University provides updates, seeks community input on plans for Arts Block

UChicago representatives presented updated plans for the Arts Block in Washington Park at an April 19 meeting and asked community residents for input on arts programming and the next phase of proposed development.

The community meeting was hosted by 3rd Ward Alderman Pat Dowell at Greater Harvest Missionary Baptist Church, 5141 S. State St.

In June 2016, the University announced plans to develop a major arts and culture corridor along East Garfield Boulevard from South Prairie Avenue to South Martin Luther King Drive, building upon the success of the University’s community-focused Arts Incubator and Place Lab, and additional enterprises along the block, including the Currency Exchange Café and BING Reading Room. The announcement included plans, dependent on philanthropic support, for a new arts center and public green space with a pavilion.

In the update, UChicago officials said the next step in development will be building the Green Line Arts Center in a phased approach, beginning with the renovation of 6,600 square feet of vacant storefronts located at 323-329 E. Garfield Blvd., east of the CTA Green Line. The Green Line Arts Center will include a black box theater, rehearsal space, green room, dressing room and lobby for gathering and exhibition. The first phase of construction is expected to begin in late summer 2017.

The University also plans to transform a vacant lot west of South Martin Luther King Drive into the Arts Block Lawn, a public green space and pavilion that will be a venue for community residents to convene and enjoy free performances, workshops and other activities. The University is seeking to purchase the vacant lot, consisting of four parcels of land, from the city of Chicago.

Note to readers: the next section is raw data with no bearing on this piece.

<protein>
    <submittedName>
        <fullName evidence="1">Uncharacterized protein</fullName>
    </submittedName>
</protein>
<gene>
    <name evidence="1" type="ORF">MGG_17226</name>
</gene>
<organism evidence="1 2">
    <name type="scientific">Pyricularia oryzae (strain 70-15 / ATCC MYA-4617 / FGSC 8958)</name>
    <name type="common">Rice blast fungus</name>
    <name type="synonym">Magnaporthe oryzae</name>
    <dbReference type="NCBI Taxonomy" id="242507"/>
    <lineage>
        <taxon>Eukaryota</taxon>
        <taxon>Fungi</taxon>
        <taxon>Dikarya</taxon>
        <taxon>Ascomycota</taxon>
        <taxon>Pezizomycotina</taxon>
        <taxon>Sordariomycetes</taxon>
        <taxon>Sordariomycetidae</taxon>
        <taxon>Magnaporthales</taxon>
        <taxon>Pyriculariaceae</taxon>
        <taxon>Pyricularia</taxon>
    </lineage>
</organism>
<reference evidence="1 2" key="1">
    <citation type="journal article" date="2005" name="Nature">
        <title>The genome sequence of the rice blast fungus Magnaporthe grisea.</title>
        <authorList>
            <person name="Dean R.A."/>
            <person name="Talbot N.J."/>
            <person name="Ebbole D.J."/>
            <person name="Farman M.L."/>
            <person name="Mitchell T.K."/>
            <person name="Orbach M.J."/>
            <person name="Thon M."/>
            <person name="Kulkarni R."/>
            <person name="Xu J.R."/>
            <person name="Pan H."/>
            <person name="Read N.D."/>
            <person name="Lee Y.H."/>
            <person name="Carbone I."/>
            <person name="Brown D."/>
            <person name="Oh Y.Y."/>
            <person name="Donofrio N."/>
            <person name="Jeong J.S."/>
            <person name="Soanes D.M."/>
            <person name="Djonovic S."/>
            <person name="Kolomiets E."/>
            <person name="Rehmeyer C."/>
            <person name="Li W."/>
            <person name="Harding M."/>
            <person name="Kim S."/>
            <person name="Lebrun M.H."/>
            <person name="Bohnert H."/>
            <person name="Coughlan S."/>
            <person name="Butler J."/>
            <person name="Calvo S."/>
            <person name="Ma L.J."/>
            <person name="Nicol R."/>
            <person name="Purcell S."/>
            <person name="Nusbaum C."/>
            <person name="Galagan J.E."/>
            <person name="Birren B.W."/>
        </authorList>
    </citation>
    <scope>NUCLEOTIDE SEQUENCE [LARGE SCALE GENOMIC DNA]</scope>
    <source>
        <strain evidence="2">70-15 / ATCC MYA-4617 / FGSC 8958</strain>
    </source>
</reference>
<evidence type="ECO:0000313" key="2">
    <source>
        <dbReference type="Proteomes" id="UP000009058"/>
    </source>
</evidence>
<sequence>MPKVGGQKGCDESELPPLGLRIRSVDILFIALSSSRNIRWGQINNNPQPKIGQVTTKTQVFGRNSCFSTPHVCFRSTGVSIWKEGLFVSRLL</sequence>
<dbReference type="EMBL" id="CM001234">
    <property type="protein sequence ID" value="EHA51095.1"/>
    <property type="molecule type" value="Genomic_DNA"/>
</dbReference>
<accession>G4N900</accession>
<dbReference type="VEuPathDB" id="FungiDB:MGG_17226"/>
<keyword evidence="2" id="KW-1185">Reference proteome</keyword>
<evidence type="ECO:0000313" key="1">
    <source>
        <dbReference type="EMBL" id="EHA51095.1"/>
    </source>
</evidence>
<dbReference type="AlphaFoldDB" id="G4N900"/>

“The new cultural amenities on the Arts Block will magnify the artistic, cultural and economic impact of the Washington Park neighborhood and greater South Side,” said Theaster Gates, professor of visual arts and the director of Arts + Public Life. “I believe in the power of art. The Art Block Lawn and Green Line Arts Center will attract local artists and cultural organizations, neighborhood residents, and arts patrons from across the city—creating an enhanced Arts Block and drivers of increased cultural and economic activity in the Washington Park neighborhood.”

UChicago also has responded to a request for proposal to lease the Chicago Transit Authority’s vacant historic station on Garfield Boulevard, which could be the site for a new welcome center and incubation space. The CTA has not yet awarded the lease.

Sonya Malunda, senior associate vice president for community engagement, said the University proposes to invest resources to build out the interior of the station. “Our goal is to provide a platform for individual artists, emerging entrepreneurs and other community organizations, as well as celebrate the rich history of Washington Park and the historic CTA station,” she said.

The Arts Block Lawn and Green Line Arts Center represent the next phase of a redevelopment of Garfield Boulevard that began with the Arts Incubator in 2013. The University has periodically provided community updates on efforts on the block. Dowell invited the University to her ward meeting to seek input on the proposed plans for the Arts Block Lawn and other phases of development.

“Over the past three years, members of the Washington Park community have provided input to help create an arts and culture corridor and realize the great potential of East Garfield Boulevard,” said Dowell. “The resulting new cultural and retail activity benefits both the neighborhood and the University of Chicago.